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Study: HIV is unlikely to spread when suppressed with medication

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The Public Health Agency of Canada says it has found that the human immunodeficiency virus (HIV) is unlikely to be passed on from one person to the other if it is suppressed with medication.

In collaboration with the department of justice, Canada, the agency reviewed studies from the past 10 years looking for the risk of transmission among partners where one person is HIV-positive and the other is not.

It found that there were no cases of transmission when the HIV-positive partner was on drugs that suppressed the virus.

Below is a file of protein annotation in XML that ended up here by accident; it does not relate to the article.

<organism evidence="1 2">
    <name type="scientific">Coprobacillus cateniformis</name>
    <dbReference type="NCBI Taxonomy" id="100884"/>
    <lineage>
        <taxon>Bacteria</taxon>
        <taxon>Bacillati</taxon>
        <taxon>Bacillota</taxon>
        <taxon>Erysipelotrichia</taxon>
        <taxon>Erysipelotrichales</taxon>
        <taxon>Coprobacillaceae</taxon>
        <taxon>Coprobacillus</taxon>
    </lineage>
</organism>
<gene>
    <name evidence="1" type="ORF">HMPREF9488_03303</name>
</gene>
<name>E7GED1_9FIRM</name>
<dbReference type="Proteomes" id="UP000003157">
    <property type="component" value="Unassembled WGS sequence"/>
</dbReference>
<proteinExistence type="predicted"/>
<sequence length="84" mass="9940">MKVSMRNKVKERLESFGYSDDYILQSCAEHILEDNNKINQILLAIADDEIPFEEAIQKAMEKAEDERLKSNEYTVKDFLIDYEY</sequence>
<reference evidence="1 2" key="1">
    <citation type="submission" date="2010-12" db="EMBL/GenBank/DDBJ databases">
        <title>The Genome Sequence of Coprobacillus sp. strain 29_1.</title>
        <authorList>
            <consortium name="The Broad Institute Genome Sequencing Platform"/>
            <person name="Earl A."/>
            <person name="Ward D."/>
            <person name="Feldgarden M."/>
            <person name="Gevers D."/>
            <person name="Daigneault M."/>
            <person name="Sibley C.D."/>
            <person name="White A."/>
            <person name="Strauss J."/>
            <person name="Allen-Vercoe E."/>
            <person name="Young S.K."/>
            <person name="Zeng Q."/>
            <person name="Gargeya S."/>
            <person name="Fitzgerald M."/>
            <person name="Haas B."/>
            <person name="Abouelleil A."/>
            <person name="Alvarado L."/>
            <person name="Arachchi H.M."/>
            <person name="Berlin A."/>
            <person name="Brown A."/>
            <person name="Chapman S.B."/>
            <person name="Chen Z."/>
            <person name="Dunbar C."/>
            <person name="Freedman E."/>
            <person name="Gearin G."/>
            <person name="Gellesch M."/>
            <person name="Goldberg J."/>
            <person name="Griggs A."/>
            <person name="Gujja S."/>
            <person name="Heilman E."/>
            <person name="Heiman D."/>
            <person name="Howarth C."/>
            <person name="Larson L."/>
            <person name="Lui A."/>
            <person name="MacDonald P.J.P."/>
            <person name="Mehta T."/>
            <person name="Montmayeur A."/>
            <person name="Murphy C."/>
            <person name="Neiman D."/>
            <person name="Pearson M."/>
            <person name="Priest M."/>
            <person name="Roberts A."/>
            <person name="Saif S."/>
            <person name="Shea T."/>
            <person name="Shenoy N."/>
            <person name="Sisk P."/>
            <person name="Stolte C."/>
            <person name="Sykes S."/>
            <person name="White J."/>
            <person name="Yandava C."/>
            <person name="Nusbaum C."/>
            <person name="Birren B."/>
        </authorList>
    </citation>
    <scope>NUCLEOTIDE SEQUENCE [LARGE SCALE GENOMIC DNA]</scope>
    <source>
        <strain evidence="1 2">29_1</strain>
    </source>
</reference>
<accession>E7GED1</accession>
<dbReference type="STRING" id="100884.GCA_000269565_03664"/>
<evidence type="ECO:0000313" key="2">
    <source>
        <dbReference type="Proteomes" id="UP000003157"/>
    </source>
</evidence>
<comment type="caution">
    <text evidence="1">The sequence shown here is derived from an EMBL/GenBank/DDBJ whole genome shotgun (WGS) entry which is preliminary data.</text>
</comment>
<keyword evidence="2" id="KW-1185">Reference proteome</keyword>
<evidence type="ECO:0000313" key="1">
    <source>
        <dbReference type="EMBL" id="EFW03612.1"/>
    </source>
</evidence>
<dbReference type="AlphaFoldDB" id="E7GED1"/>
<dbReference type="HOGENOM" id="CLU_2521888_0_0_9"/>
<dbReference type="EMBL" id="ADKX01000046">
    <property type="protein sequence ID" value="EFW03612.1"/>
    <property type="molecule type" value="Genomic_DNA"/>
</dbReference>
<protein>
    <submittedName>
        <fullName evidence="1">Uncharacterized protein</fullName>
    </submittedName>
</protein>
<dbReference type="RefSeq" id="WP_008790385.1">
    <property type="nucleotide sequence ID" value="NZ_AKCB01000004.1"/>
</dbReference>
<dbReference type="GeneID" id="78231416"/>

It also defined suppressed as a state when there are fewer than 200 copies of the virus per millilitre of blood adding that there was no HIV transmission even when the couples did not use condoms.

In the research review, the agency found that the risk of HIV transmission in those cases is just over one in every 100 people.

“We hope these findings help people living with HIV and their partners to make decisions, and that they help reduce the stigma experienced by people living with HIV,” the agency said.

The review, led by Rachel Rodin, is based on 11 studies and one previously published research review.

The studies followed steady partners — both heterosexual and same-sex — in various countries.

The results were published November 19 in the CMAJ: Canadian Medical Association Journal.

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